Looking to build off his impressive rookie campaign, Flaherty struggled in the first half of 2019, as he entered the All-Star break with an uneven 4-6 record accompanied by a less-than-stellar 4.64 ERA and 1.23. But after pitching seven innings of one-run ball on the short-end of a 1-0 loss against the Giants in his final start heading into the break, everything clicked into place from that point forward.
In the second half, the 6″4′, 225-lb right-hander put together one of the most dominant pitching stretches in baseball history, registering a 7-2 record over 15 second-half starts with a jaw-dropping 0.91 ERA, 0.71 WHIP, and 124 strikeouts across just 99.1 innings. Behind his lethal fastball-slider combination, he had truly emerged as one of the best pitchers in all of baseball, despite finishing fourth in NL Cy Young voting behind Jacob deGrom, Hyun-Jin Ryu, and Max Scherzer.
That game log is as impressive a 15-game stretch as you’ll ever see. Thirteen quality starts. Consistently pitching deep into games, limiting free passes, nine different scoreless outings, and plenty of punch-outs.
Flaherty’s second-half ERA ranked as the second-best mark in baseball history (minimum 70 IP, since 1933), trailing only Jake Arrieta’s sensational 0.75 ERA during his brilliant 2015 second-half with the Cubs which propelled him to his very own Cy Young Award. Per USA Today, Flaherty became the third-youngest pitcher in baseball history to compile at least 230 K’s with fewer than 55 walks and a sub-2.75 ERA.
Flaherty’s second-half performance was backed by a stellar Statcast profile (via Baseball Savant). He was marvellous.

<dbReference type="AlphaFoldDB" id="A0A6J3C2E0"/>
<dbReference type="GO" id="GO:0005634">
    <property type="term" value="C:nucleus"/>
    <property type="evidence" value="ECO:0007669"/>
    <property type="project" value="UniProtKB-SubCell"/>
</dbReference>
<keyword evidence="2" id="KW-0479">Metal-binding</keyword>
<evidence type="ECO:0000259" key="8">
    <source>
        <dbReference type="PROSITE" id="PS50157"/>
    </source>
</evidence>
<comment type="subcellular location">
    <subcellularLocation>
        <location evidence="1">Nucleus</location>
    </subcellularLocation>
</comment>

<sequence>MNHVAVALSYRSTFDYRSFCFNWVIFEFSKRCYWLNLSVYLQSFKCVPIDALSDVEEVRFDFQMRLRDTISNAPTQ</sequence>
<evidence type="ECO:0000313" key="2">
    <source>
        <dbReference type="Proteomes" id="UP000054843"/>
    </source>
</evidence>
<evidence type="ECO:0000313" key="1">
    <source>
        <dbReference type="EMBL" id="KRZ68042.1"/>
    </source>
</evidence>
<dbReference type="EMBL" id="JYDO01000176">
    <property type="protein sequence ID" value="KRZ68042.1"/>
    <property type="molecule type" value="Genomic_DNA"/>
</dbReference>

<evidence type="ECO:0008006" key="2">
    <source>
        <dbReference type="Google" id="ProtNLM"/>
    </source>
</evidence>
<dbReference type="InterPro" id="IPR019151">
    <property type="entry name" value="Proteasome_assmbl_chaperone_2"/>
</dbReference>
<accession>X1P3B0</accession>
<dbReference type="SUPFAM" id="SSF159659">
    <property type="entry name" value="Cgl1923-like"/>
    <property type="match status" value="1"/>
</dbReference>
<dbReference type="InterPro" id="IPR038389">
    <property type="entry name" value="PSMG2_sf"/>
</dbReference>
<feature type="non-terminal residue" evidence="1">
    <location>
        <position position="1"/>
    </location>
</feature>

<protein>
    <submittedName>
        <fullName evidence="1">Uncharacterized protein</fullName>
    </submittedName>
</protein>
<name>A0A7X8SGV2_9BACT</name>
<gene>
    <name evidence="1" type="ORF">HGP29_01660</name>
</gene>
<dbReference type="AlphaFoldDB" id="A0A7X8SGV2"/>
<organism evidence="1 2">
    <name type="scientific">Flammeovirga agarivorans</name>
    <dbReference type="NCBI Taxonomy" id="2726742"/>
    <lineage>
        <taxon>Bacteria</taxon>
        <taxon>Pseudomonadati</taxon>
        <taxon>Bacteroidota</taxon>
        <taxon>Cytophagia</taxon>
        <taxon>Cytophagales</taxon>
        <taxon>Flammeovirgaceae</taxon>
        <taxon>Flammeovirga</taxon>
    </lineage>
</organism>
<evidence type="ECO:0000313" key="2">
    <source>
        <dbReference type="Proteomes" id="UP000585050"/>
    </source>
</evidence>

There was a brief playoff narrative around that time that suggested that Flaherty struggled during the Cardinals playoff run that season (1-2 with a 4.24 ERA) which simply was not the case. If you take a detailed look at the three games he pitched in the postseason, you’ll see he absolutely fit the bill of an ace. In his two starts against Atlanta during the NLDS, he struck out 16 batters over 13 innings yielding just four runs across two starts.
Then in his lone start of the NLCS against the Nationals, Flaherty simply ran out of gas after having pitched 200+ innings for the first time in his life between the regular season and playoffs, as Washington swept the Cardinals.
NLDS (at ATL): 7.0 IP, 8 H, 3 ER, BB, 8 K (loss)
NLDS (at ATL): 6.0 IP, 4 H, ER, BB, 8 K (win)
NLCS (at WAS): 4.0 IP, 5 H, 4 ER, 2 BB, 6 K (loss)
Entering the abbreviated 60-game season in July of 2020, Flaherty was poised to cement himself as a bona fide Cy Young contender. The California native got off to a solid start, taking the hill on Opening Day for St. Louis and defeating the Pirates (7 IP, 6 H, 2 ER, 6 K) in a 5-4 victory.